How familiar were you with The Umbrella Academy comic book series before being in the Netflix show?
Once I found out that I booked it, I thought, “This is really cool” and I began to trace it back and read as much as I could. That was my first exposure to the world, thinking it was so different and cool, and I’m very pleased with what the Netflix show did.
It’s such a beautiful extension to the world, and there are differences for sure, but it is pretty remarkable. Netflix did a great job with it, and it’s a beautifully shot show.
One of the best things about the series is its awesome soundtrack. Do you have a song on the soundtrack that you love the most, or that you’re personally attached to?
Well, it was really cool when we watched the screening of the first two episodes in LA back in February. I didn’t realise how much of the soundtrack really added to the show as well. One of my favourite moments in the whole series is in the first episode when everyone comes back to the house after many years and they’re all in their own place listening to Tiffany’s “I Think We’re Alone Now”.
I really feel like the music is almost like another character to the show. It’s one thing to read the script, but to see it all come together, I just feel like it really adds that much more to it.
I’m sure you’ve heard Spielberg’s statement a while back about how Netflix movies shouldn’t be eligible for Oscar awards. I’m curious to hear your opinion as someone who acts in Netflix films.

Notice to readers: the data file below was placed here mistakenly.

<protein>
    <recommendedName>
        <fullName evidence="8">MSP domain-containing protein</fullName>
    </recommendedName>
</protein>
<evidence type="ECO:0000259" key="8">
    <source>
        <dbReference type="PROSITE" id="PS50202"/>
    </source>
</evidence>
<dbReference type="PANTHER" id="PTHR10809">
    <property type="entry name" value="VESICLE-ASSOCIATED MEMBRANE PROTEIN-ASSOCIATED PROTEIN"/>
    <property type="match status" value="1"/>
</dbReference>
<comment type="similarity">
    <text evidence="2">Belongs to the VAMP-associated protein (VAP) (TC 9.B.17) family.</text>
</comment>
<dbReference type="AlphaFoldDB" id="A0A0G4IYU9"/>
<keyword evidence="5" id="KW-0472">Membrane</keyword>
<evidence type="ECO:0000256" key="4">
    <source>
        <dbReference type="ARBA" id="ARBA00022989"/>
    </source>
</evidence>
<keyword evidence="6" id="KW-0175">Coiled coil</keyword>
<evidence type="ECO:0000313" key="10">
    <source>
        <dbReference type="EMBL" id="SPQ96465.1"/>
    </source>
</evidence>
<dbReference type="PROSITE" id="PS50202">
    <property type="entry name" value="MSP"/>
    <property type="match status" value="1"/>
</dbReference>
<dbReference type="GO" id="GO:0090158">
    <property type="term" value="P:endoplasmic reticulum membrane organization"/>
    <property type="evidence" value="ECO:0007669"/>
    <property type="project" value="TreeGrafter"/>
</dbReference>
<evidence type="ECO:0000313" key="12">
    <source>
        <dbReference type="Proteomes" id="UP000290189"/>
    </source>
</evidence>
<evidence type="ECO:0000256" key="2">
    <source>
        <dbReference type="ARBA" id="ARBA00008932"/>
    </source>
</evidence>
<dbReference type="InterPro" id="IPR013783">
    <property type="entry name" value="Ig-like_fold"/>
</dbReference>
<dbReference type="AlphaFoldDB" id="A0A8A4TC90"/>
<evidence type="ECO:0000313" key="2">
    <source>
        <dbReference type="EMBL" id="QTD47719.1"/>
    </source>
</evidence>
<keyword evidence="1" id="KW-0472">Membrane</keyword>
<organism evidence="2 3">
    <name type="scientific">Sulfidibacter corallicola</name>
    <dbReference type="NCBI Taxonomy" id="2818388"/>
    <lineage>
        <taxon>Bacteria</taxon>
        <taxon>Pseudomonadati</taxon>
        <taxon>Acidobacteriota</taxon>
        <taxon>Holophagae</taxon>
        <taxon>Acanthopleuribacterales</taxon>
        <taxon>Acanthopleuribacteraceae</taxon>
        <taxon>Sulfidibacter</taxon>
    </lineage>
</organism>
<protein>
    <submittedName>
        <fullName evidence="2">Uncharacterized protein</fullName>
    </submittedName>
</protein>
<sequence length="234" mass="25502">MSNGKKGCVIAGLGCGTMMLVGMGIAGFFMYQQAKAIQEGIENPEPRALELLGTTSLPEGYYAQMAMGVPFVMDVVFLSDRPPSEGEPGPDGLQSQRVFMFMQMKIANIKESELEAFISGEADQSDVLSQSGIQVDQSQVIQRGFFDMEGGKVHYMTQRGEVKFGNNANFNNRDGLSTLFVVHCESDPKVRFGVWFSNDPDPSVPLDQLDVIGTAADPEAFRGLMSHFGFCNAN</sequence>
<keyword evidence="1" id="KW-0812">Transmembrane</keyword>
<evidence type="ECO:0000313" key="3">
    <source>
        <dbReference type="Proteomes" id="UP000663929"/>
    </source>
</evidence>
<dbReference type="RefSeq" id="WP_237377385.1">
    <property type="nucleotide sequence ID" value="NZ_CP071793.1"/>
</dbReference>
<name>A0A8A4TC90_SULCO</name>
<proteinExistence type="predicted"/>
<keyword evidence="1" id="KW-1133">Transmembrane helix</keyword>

The work is the work, and the stories speak for themselves. Look at all the amazing possibilities and potential. I feel like whether it’s on a TV or a cinema, it’s kind of, we’re still creating really good art and that kind of author should be acknowledged even if it’s just in a different format for people. I want it to be very accessible because people do incredible work on Netflix.
How do you think streaming services like Netflix has helped paved the way for more creative freedom when it comes to projects or even comic book adaptations like Polar or The Umbrella Academy?
It’s great, we’re living in a really great time in terms of what’s possible for streaming services or even TV. It’s not formulaic anymore, they’re like little movies and the production is so fantastic and eclectic. As an actor, you’re like, “Wow this is great, there are so many stories and genres for people to tell their different stories”.
It was an absolute pleasure to interview Ken Hall. You can watch him on Netflix’s The Umbrella Academy or Polar now.